The Crisis: A House of Cards

The Crisis: A House of Cards Image

“That won’t happen here.”

Those words are almost comical when you hear or read them after someone begs the question of whether the United States can go bankrupt.  Ignorance of that magnitude is amazing.  It is as if on this side of the globe the laws of economics do not apply and we are somehow immune from the consequences of mistakes that brought down other countries.  Well, for the naysayers I hate to tell you that although America is a special country, we are bound by the same forces of nature that apply everywhere else in the world.  If we do not take immediate and drastic action, the house of cards that makes up our economy is going to fall. It is only a matter of WHEN.

Excessive debt is by far the greatest threat to our national security.  It hinders the economy and any nation with a weak economy cannot sustain a strong military.   In a letter to James Madison, Thomas Jefferson commented on this subject stating, “Then no generation can contract debts greater than may be paid during the course of its own existence.” Many years later in another letter Jefferson wrote, “We must not let our rulers load us with perpetual debt.”  That is just common sense, right?  After all, would you as a parent intentionally accumulate a massive amount of debt and pass it off to your children?  What would you think if your parents did that to you?

As a nation we have been doing exactly what Thomas Jefferson warned us against for well over 100 years.  Bernie Madoff is sitting in prison cell for running a Ponzi scheme near $65 billion, but the federal government is allowed to do same thing with an account in excess of $13,000,000,000,000That is $13 TRILLION (click here for a visual of a trillion).  That amount is over 94% of our GDP.  Forecasts show that based on the current path, the national debt is expected to surpass 100% GDP by 2012.  In other words, in less than two years if you totaled up all of the goods and services created within the United States in a year and put 100% of that money towards the national debt, you could not pay it off.

If you think $13 trillion is bad, I regretfully have more shocking news that’s not all we owe.  When you add unfunded liabilities (social programs) to the mix, the total debt of the United States is actually more than $109,000,000,000,000! Divide that out across the country and every single American citizen owes about $352,700. Yes, the government does take checks.

Common sense would tell you that when you personally see yourself racking up excessive amounts of debt, you would need to make a few changes.  If you follow the advice of personal finance gurus such as Dave Ramsey, you would first take a good, honest look at your total financial situation.  Then, you would review all of your expenses and prioritize them.  The expenses that are not absolutely necessary would be slashed or eliminated entirely in order to pay off your debt.  It would not be fun, but again common sense tells you that if you did not make changes necessary to keep your personal financial ship afloat, you would soon find yourself drowning in a sea of debt – maybe even bankrupt and homeless.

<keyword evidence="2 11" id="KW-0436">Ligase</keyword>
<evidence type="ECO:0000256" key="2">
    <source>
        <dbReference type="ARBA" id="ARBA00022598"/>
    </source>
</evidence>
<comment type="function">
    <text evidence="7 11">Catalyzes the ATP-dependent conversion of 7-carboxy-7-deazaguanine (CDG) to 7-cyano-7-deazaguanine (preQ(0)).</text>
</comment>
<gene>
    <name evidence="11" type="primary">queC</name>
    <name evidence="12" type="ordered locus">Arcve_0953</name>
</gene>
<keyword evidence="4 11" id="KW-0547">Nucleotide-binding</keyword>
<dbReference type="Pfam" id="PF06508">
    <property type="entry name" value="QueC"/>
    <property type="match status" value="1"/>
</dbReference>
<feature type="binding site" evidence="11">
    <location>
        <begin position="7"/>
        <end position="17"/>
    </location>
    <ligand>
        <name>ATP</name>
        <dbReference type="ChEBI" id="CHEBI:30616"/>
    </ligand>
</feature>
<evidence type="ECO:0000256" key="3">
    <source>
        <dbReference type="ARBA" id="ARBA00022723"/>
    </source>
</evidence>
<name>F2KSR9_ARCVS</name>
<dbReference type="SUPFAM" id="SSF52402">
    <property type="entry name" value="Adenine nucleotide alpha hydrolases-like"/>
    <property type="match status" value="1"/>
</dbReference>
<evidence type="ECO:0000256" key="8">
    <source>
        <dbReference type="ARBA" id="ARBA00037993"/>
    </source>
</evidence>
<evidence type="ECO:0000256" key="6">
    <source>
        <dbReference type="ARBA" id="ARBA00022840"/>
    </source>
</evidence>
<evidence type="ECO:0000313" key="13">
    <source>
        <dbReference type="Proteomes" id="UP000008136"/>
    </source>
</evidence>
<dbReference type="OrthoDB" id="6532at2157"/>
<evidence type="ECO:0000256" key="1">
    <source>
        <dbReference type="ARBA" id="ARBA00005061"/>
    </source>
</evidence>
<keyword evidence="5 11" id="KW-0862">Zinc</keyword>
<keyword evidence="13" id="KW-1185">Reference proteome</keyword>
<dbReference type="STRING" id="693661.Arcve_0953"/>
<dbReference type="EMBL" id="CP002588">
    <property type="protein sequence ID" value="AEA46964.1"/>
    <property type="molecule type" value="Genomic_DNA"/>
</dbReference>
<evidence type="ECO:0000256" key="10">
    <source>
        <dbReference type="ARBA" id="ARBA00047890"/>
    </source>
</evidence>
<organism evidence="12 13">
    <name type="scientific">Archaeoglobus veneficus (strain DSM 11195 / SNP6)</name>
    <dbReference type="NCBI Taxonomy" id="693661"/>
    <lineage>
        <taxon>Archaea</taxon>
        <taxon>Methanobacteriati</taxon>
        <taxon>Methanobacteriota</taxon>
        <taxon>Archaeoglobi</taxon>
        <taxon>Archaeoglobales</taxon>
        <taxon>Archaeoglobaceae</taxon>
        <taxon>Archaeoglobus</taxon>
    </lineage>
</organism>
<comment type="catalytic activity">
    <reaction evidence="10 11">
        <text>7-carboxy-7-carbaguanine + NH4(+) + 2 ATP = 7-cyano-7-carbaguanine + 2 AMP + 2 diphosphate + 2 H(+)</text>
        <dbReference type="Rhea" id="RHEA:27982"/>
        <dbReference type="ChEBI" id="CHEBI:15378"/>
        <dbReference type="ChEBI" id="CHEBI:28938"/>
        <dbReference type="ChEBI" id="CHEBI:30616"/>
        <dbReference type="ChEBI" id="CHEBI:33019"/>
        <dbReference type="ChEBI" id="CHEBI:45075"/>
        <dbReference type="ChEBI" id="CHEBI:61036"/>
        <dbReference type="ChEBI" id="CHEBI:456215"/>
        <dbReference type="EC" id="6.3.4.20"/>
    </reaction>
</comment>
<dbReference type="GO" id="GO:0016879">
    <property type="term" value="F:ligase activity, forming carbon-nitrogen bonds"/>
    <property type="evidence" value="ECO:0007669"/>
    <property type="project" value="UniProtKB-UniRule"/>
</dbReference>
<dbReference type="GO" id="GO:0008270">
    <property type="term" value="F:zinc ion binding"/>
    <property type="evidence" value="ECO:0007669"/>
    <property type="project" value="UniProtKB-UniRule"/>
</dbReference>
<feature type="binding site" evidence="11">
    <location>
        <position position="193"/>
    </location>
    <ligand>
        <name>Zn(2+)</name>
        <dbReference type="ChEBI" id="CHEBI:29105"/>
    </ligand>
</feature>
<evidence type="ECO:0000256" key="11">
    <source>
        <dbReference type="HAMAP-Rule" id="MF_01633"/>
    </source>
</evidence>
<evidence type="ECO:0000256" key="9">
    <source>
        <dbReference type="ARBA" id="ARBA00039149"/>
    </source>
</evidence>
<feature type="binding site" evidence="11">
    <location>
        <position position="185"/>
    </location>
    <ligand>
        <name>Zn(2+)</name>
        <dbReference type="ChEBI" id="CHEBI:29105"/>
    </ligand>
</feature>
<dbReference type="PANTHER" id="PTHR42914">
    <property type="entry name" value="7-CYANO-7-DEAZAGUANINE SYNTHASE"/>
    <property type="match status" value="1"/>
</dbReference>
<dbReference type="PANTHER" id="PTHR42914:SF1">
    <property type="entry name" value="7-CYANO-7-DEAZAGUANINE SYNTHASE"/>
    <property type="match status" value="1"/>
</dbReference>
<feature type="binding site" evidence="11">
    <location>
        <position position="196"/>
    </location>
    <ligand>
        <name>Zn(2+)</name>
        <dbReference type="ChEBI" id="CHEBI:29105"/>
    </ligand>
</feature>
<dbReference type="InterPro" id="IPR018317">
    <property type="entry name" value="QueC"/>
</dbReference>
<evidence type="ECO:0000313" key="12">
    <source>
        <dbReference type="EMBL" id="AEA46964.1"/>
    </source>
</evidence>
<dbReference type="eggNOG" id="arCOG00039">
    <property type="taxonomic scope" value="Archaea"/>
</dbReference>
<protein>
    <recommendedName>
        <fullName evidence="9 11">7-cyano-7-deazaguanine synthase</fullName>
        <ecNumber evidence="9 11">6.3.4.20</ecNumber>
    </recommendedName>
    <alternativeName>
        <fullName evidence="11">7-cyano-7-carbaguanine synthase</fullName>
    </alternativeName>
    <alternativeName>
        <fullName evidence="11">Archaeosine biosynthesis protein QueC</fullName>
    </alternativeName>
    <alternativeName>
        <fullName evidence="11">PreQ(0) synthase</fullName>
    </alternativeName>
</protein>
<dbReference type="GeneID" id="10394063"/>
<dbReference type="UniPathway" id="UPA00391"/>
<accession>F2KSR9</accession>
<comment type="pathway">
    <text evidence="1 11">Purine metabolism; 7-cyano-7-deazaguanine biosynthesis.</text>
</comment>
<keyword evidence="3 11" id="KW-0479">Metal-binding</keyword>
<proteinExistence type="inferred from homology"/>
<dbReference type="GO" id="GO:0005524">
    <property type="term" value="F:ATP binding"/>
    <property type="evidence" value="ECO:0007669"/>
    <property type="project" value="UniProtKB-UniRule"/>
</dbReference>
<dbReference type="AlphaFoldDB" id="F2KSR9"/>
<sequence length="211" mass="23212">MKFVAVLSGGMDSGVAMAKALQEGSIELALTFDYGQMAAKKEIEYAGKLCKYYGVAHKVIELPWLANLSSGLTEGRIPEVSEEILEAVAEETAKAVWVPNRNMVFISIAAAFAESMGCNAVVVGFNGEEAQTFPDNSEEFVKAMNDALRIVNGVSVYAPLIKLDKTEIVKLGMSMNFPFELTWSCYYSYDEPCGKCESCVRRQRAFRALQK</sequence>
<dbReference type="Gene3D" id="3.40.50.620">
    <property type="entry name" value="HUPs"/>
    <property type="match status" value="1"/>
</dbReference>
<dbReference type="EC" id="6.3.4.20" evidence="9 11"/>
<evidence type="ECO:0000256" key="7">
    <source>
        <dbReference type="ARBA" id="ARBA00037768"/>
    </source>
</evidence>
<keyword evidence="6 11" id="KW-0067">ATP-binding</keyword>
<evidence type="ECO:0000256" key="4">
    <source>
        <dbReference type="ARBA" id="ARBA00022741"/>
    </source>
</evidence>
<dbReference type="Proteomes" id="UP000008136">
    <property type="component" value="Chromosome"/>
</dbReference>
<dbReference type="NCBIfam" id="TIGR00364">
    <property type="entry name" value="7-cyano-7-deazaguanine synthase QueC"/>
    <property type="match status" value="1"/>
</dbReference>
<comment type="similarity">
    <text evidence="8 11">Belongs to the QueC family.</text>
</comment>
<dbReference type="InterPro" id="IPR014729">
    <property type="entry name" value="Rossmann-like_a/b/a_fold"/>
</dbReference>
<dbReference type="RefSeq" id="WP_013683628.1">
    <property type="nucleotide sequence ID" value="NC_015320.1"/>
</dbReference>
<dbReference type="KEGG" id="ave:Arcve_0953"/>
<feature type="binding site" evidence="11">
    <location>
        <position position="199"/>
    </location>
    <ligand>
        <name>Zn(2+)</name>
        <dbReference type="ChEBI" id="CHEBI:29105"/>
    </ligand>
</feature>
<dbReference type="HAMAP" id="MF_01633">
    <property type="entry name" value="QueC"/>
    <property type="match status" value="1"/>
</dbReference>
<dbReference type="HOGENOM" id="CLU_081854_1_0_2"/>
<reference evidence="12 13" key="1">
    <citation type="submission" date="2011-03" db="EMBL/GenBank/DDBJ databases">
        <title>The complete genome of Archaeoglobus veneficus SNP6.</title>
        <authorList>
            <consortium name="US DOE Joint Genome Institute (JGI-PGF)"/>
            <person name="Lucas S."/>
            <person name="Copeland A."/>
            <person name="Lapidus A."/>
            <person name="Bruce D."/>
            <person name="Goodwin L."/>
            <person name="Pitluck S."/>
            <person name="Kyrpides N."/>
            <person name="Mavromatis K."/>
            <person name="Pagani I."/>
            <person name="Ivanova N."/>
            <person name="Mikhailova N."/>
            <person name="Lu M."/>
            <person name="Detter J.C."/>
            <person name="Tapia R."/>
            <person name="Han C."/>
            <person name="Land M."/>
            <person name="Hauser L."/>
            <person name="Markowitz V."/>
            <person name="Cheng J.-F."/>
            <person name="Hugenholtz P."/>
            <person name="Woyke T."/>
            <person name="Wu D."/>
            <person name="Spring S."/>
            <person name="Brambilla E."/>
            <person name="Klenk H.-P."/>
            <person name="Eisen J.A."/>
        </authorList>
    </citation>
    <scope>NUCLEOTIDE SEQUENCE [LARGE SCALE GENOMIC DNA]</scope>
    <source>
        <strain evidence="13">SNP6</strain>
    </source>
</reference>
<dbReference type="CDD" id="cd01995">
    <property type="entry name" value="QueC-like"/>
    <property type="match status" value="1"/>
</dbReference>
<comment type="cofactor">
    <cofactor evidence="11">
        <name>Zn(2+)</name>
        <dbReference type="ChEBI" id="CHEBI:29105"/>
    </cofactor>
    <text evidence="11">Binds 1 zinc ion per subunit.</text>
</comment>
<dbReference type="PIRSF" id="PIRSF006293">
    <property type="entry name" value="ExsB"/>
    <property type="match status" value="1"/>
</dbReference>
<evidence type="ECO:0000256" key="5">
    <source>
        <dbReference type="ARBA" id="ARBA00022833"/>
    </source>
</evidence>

Unfortunately, the federal government does not understand financial common sense (or anything common sense really).  Looking back at the previous example, the federal government’s advice would be to take out a loan bigger than you ever had before.  Then they would recommend you spend it quickly to prevent from getting into a worse financial situation.  For the last two years our government has done just that by spending trillions of dollars on “emergency” bailout and stimulus programs, increased unemployment benefits, and scores of other spending projects to avert an economic collapse – as if fixing a debt problem with more spending and debt makes sense.

While the federal financial chaos continues to march towards eventual collapse, the private sector is struggling to survive.  Adding insult to injury, the swelling size of the federal government is siphoning off the remaining life of the private sector.  Although many new federal jobs added to the payrolls are temporary (and likely inflated due to misleading Census employment data), each job represents money that has been taken from the private sector and put in the government’s hands.  This combined with the fact that government employees now on average earn a higher salary than the private sector makes me wonder where the incentive is to get a job in the free market.  Better yet, what happens when the money in the private sector dries up and can no longer fund the government’s payroll?

There seems to be no end in sight to this madness.  It is almost like the federal government sees the road block sign saying “STOP – Bridge Out”, but instead of stopping and turning around it decides to charge full speed ahead by slamming on the accelerator and hoping for the best.

This simply cannot continue.  The way of life in America is at stake.  I have said it many times before, but it cannot be repeated enough.  Immediate and drastic action must be taken. Failure to do so will eventually lead to a collapse of the economy so great that it may be impossible to recover from while remaining a global superpower.

For a common sense video explaining how debt and spending works at the federal level, watch this video from the Heritage Foundation.

(In the time it took for me to write this article, over $2,160,000 was added to the national debt.)